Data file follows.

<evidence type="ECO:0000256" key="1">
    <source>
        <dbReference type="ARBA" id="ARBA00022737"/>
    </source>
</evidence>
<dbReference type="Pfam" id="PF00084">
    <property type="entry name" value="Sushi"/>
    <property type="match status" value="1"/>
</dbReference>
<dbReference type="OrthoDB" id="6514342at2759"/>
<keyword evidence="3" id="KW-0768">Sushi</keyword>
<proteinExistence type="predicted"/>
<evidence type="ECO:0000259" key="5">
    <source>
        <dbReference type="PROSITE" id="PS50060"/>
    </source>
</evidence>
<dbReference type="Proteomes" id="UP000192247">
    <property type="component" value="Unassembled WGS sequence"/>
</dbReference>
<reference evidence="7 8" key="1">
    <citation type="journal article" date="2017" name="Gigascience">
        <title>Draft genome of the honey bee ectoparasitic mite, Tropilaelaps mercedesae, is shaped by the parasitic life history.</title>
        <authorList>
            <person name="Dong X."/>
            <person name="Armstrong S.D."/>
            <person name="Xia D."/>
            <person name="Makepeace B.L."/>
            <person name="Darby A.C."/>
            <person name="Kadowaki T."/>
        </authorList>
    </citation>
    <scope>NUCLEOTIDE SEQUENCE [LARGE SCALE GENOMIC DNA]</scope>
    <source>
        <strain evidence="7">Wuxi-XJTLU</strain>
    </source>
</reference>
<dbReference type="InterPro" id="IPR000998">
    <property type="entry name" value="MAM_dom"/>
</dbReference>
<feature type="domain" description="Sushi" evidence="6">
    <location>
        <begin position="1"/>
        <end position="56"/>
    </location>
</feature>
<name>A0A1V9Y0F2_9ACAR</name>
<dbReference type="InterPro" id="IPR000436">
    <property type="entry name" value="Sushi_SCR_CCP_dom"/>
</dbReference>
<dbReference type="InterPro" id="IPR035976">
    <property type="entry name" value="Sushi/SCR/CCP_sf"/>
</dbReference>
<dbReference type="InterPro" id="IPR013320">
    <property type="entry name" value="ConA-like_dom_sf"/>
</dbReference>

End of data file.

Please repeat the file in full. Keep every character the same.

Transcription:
<evidence type="ECO:0000256" key="1">
    <source>
        <dbReference type="ARBA" id="ARBA00022737"/>
    </source>
</evidence>
<dbReference type="Pfam" id="PF00084">
    <property type="entry name" value="Sushi"/>
    <property type="match status" value="1"/>
</dbReference>
<dbReference type="OrthoDB" id="6514342at2759"/>
<keyword evidence="3" id="KW-0768">Sushi</keyword>
<proteinExistence type="predicted"/>
<evidence type="ECO:0000259" key="5">
    <source>
        <dbReference type="PROSITE" id="PS50060"/>
    </source>
</evidence>
<dbReference type="Proteomes" id="UP000192247">
    <property type="component" value="Unassembled WGS sequence"/>
</dbReference>
<reference evidence="7 8" key="1">
    <citation type="journal article" date="2017" name="Gigascience">
        <title>Draft genome of the honey bee ectoparasitic mite, Tropilaelaps mercedesae, is shaped by the parasitic life history.</title>
        <authorList>
            <person name="Dong X."/>
            <person name="Armstrong S.D."/>
            <person name="Xia D."/>
            <person name="Makepeace B.L."/>
            <person name="Darby A.C."/>
            <person name="Kadowaki T."/>
        </authorList>
    </citation>
    <scope>NUCLEOTIDE SEQUENCE [LARGE SCALE GENOMIC DNA]</scope>
    <source>
        <strain evidence="7">Wuxi-XJTLU</strain>
    </source>
</reference>
<dbReference type="InterPro" id="IPR000998">
    <property type="entry name" value="MAM_dom"/>
</dbReference>
<feature type="domain" description="Sushi" evidence="6">
    <location>
        <begin position="1"/>
        <end position="56"/>
    </location>
</feature>
<name>A0A1V9Y0F2_9ACAR</name>
<dbReference type="InterPro" id="IPR000436">
    <property type="entry name" value="Sushi_SCR_CCP_dom"/>
</dbReference>
<dbReference type="InterPro" id="IPR035976">
    <property type="entry name" value="Sushi/SCR/CCP_sf"/>
</dbReference>
<dbReference type="InterPro" id="IPR013320">
    <property type="entry name" value="ConA-like_dom_sf"/>
</dbReference>